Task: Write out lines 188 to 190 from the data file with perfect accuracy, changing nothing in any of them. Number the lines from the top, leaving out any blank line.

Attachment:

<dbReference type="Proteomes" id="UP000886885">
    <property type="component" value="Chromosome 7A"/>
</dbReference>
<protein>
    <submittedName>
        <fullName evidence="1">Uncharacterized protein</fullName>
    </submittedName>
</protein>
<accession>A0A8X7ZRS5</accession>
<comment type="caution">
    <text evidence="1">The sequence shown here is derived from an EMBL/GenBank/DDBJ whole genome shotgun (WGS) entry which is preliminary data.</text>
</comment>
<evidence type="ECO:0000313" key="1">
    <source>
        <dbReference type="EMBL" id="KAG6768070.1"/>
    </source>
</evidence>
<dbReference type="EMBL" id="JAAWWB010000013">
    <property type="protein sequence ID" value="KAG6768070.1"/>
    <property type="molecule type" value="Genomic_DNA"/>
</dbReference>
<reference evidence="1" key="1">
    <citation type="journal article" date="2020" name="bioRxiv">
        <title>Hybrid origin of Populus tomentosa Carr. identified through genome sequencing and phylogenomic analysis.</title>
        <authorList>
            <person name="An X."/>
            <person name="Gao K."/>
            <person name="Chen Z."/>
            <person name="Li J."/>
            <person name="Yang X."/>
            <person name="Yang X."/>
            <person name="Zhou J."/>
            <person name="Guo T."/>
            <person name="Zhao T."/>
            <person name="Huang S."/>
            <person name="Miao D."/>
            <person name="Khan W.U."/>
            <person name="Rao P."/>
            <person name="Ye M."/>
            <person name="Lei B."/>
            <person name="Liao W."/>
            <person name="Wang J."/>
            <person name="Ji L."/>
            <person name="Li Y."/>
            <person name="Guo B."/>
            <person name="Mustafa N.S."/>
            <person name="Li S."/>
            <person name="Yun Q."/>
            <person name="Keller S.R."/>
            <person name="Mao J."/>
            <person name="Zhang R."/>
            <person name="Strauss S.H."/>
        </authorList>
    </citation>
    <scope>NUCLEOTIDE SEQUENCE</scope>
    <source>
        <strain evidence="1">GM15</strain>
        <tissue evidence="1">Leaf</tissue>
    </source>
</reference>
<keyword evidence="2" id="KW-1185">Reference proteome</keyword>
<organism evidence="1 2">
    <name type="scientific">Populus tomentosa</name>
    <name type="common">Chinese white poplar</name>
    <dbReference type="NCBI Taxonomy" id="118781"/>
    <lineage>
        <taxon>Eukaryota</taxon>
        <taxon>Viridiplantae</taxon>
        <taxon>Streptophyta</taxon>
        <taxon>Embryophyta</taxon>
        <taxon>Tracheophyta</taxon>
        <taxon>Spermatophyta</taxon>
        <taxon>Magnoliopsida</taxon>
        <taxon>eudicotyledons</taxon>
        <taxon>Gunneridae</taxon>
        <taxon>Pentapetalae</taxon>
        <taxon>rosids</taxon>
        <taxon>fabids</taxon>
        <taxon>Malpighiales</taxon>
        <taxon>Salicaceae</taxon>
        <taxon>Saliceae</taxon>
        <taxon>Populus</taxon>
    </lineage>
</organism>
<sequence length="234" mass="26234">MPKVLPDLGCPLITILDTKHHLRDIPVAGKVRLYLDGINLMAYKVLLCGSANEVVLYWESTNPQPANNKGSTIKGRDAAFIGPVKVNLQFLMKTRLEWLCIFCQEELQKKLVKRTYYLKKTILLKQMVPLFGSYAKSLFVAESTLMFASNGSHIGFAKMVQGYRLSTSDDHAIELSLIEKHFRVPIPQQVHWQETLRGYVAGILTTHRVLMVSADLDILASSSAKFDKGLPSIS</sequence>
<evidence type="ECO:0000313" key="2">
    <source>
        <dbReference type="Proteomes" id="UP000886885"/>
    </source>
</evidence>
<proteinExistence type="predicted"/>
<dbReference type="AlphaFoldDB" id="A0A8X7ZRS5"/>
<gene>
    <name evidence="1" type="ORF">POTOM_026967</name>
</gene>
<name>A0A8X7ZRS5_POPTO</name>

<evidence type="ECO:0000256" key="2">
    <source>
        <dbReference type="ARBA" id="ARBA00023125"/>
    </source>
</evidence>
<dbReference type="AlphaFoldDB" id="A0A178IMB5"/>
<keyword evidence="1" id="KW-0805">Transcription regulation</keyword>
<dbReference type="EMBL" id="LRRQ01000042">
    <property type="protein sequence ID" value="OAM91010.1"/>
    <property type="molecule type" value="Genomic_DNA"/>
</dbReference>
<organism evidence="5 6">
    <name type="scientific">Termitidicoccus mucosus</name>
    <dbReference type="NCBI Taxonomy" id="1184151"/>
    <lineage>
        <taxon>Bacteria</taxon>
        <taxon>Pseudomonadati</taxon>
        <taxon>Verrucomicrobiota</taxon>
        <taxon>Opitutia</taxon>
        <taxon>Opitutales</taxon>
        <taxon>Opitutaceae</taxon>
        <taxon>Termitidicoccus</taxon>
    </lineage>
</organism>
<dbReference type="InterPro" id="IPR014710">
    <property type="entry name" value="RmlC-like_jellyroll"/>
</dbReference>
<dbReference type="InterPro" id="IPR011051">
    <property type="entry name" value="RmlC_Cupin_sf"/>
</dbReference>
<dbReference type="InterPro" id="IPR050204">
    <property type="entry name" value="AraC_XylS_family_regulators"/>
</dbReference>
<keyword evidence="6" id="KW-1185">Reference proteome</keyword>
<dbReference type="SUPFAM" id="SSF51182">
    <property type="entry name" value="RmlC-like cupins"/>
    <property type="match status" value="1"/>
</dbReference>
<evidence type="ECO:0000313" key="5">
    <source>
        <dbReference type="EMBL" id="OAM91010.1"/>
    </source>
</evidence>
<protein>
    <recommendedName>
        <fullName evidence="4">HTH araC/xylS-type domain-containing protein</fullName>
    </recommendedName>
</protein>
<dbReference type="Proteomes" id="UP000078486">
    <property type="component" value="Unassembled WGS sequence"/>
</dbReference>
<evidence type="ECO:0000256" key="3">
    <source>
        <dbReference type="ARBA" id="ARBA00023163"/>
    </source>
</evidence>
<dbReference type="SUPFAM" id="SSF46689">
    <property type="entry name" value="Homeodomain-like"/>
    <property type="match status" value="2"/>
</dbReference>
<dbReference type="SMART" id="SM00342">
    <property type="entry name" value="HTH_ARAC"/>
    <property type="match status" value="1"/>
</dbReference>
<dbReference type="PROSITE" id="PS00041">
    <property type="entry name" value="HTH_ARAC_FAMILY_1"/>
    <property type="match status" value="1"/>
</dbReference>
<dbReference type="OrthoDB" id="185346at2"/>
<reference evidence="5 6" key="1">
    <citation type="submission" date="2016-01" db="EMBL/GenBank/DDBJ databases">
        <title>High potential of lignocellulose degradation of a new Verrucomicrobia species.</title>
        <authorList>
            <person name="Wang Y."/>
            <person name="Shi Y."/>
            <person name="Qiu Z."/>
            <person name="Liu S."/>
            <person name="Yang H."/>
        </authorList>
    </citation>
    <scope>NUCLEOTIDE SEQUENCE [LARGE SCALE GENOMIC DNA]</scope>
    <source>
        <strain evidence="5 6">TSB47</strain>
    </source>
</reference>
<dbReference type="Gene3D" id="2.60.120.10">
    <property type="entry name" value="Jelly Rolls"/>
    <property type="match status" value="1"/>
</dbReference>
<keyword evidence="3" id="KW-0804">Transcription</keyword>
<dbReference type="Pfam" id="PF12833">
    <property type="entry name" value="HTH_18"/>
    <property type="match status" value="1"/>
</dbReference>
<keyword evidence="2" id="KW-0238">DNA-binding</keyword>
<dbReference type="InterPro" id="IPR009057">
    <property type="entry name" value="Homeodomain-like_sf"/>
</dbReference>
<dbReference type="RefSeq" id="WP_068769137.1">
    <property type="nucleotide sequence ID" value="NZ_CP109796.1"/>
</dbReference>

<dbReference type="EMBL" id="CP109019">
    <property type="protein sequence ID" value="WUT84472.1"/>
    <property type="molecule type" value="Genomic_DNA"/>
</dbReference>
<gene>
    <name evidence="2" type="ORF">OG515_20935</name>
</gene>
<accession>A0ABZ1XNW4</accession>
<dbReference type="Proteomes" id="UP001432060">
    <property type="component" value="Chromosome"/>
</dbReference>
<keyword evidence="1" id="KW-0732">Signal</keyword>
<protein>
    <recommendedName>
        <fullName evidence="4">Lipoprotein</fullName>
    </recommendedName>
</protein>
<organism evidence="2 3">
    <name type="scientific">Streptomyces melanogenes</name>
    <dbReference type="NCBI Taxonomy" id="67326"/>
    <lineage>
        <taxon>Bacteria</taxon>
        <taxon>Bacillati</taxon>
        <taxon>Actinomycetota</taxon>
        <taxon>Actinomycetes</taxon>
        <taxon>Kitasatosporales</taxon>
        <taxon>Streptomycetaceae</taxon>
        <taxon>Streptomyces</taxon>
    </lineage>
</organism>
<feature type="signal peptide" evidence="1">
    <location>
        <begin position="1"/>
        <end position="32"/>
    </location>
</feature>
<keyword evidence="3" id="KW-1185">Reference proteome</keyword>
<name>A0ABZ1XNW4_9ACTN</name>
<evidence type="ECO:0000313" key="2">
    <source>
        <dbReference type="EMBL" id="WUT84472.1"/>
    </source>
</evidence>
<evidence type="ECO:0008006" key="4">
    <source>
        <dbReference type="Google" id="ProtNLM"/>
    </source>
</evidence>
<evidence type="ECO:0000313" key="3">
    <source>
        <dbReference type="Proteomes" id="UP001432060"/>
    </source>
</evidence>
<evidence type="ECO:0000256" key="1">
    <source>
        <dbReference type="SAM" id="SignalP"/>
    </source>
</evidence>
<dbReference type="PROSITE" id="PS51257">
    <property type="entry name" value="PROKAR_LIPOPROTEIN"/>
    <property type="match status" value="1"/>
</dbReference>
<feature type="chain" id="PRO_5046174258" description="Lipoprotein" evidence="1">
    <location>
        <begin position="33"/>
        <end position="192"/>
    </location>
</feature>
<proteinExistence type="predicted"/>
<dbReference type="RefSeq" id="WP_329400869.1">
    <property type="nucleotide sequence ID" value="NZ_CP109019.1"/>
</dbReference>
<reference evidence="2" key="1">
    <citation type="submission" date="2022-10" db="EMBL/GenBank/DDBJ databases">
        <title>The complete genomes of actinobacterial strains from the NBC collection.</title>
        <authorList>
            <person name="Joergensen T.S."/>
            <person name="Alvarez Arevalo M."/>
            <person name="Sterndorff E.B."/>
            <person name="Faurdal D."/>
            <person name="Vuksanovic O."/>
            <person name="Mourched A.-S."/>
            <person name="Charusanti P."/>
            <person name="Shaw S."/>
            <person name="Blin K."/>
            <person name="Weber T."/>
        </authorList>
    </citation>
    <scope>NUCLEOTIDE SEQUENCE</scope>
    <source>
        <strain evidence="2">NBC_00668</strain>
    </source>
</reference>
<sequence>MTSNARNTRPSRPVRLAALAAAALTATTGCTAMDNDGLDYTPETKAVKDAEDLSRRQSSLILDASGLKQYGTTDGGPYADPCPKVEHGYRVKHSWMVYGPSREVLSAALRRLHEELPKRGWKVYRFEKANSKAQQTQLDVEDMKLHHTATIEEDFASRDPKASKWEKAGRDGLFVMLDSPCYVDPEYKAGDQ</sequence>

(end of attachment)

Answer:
    <property type="entry name" value="HTH_18"/>
    <property type="match status" value="1"/>
</dbReference>